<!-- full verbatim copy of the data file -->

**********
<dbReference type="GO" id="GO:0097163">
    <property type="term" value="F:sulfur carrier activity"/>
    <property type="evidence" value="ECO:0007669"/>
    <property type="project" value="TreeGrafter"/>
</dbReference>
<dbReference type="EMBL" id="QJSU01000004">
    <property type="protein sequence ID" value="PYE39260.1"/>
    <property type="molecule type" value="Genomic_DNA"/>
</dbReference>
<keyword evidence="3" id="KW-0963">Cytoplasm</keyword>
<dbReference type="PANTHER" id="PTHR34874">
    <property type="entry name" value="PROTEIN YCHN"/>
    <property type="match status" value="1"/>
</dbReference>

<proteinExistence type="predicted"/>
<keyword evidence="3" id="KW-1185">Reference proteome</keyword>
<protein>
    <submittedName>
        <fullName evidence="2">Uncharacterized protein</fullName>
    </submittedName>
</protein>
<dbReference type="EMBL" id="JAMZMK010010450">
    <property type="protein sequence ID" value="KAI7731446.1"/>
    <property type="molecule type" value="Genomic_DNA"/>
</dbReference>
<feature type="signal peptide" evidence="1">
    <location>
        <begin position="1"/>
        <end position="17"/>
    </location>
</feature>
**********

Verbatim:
<dbReference type="GO" id="GO:0097163">
    <property type="term" value="F:sulfur carrier activity"/>
    <property type="evidence" value="ECO:0007669"/>
    <property type="project" value="TreeGrafter"/>
</dbReference>
<dbReference type="EMBL" id="QJSU01000004">
    <property type="protein sequence ID" value="PYE39260.1"/>
    <property type="molecule type" value="Genomic_DNA"/>
</dbReference>
<keyword evidence="3" id="KW-0963">Cytoplasm</keyword>
<dbReference type="PANTHER" id="PTHR34874">
    <property type="entry name" value="PROTEIN YCHN"/>
    <property type="match status" value="1"/>
</dbReference>

<proteinExistence type="predicted"/>
<keyword evidence="3" id="KW-1185">Reference proteome</keyword>
<protein>
    <submittedName>
        <fullName evidence="2">Uncharacterized protein</fullName>
    </submittedName>
</protein>
<dbReference type="EMBL" id="JAMZMK010010450">
    <property type="protein sequence ID" value="KAI7731446.1"/>
    <property type="molecule type" value="Genomic_DNA"/>
</dbReference>
<feature type="signal peptide" evidence="1">
    <location>
        <begin position="1"/>
        <end position="17"/>
    </location>
</feature>